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Tips to stay hydrated and healthy during Ramadan

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(Last Updated On: April 18, 2021)

During Ramadan, Muslims abstain from food and drink from dawn to dusk but it is important to get proper nourishment between Iftar and Sahari in order to be prepared for the next day – especially for those who need to work and go to school or university.

Healthy habits during the holy month are also very important in order to avoid gaining weight.

Cleveland Medical Center in Abu Dhabi, in the UAE, reports that there are a few simple times to help you stay fit while fasting.

Stay hydrated

The amount of fluids a person needs depends on age, gender, climate and activity level.

According to Cleveland Clinic, adults, on average, need 2 to 3 liters of water each day. So make sure to drink plenty of fluids before the start of the fasting hours. Unsweetened juices or milk are tasty, low calorie alternatives.

Experts warn against too much coffee and tea and soda drinks outside of fasting hours as the caffeine in them causes increased urination. Cleveland Clinic recommends these drinks be limited during the non-fasting hours.

The clinic also suggests that meals are started with broths, soups or stews. Fruits and vegetables such as watermelon, squash or spinach are mostly water and can also help to replace fluids.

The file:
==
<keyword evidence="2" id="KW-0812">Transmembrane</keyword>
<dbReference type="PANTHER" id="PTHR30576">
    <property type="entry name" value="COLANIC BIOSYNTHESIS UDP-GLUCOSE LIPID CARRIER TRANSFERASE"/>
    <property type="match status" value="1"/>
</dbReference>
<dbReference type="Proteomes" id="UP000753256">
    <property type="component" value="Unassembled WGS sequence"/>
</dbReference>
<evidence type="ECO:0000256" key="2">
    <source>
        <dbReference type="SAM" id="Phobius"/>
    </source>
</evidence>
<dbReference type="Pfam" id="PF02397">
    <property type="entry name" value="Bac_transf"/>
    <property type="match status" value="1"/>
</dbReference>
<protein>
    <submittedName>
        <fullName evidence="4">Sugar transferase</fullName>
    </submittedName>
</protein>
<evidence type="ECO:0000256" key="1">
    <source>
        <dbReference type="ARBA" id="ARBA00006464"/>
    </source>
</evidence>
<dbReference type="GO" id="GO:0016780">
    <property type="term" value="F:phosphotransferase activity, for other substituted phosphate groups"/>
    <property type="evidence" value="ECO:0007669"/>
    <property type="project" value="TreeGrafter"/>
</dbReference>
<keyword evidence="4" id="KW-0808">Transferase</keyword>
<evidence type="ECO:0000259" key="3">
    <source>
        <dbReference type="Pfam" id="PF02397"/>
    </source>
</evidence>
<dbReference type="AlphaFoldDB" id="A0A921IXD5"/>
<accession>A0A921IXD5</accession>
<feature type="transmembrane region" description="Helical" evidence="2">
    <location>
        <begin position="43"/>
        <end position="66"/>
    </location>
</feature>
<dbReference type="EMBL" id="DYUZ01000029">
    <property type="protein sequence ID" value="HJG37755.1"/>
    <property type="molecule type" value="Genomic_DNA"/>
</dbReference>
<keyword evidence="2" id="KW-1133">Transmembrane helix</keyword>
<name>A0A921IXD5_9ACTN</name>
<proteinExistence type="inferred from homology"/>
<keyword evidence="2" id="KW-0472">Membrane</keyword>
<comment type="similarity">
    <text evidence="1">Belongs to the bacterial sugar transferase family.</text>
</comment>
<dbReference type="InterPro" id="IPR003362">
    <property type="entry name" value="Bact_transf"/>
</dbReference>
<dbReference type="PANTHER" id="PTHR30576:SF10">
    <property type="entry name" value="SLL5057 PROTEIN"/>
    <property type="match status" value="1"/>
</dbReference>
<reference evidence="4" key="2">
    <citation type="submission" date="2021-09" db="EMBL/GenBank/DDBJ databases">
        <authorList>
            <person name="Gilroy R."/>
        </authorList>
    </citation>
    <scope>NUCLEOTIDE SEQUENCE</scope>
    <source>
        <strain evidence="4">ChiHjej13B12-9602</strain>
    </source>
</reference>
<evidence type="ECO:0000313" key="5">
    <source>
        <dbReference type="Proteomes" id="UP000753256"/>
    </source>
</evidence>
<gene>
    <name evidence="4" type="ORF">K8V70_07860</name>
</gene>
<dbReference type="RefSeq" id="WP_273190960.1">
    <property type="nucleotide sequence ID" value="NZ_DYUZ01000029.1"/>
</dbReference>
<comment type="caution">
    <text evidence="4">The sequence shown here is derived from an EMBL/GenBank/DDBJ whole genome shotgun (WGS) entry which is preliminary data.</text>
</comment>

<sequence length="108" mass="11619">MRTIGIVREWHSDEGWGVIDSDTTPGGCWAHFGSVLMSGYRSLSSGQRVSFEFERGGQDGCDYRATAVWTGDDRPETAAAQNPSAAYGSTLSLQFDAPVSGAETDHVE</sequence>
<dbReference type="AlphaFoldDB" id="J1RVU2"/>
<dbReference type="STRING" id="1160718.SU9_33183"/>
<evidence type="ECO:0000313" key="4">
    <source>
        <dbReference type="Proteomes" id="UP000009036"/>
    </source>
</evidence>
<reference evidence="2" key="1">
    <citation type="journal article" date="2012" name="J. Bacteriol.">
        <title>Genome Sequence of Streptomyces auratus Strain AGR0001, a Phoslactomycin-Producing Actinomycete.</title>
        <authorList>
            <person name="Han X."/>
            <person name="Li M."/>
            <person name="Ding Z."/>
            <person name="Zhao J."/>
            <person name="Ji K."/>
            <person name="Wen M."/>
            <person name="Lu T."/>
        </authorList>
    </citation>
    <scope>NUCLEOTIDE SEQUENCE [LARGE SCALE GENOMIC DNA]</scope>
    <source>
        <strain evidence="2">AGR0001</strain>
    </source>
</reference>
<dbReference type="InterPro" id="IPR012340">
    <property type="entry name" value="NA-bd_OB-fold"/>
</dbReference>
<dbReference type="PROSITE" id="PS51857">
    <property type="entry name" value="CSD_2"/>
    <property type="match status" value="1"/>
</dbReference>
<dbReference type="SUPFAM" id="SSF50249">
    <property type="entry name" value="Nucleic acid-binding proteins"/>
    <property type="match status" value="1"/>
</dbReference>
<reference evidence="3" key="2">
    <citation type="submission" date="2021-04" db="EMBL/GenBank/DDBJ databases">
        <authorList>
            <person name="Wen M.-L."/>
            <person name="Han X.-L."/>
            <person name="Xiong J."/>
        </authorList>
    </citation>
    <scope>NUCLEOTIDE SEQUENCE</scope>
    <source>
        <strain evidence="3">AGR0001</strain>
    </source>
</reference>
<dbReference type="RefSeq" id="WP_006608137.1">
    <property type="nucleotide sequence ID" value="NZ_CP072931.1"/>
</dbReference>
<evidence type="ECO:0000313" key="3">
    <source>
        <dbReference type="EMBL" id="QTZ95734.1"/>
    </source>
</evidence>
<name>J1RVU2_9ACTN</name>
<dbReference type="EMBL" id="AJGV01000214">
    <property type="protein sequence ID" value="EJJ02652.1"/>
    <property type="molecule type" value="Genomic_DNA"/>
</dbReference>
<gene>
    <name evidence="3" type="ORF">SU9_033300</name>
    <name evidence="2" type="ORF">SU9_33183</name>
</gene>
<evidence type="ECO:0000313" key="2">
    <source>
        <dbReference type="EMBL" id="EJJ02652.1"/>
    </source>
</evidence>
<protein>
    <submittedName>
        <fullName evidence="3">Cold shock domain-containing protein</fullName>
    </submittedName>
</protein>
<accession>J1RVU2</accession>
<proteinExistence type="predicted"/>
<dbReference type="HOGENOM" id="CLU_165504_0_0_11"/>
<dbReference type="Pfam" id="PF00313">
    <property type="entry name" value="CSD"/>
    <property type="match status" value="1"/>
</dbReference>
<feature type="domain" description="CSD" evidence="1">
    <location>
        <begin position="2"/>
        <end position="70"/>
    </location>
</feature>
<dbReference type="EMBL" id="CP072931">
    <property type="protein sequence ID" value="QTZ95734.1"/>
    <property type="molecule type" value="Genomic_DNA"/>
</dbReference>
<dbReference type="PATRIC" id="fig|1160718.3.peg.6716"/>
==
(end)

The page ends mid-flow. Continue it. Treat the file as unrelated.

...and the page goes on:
Why is this important?

As stated by the clinic, the human body is about 60 percent water and it is vital for bodily functions, including metabolizing and transporting nutrients throughout the body and removing waste.

The amount of water in the body fluctuates – it is lost through urine and sweat and regained from food and drinks.

However, Cleveland Clinic states it is not unusual to become periodically dehydrated while fasting. Dehydration can result in weight loss that is quickly regained when normal eating and drinking habits resume.

Choose healthy options

Hunger tempts us to indulge or eat fast, convenient foods. But according to the Cleveland Clinic, highly processed foods are high in salt, sugar and unhealthy fats, which won’t last long and can increase thirst.

Try a handful of roasted nuts instead of ready-to-eat foods and also try to eat fresh fruit and vegetables.

Eat, rest and exercise strategically

According to clinic experts, planning your activities and meals after breaking your fast will help to refuel you and prepare you for the next day of fasting.

Rest is important, but be sure to stay awake long enough to replenish the fluids and nutrients your body needs.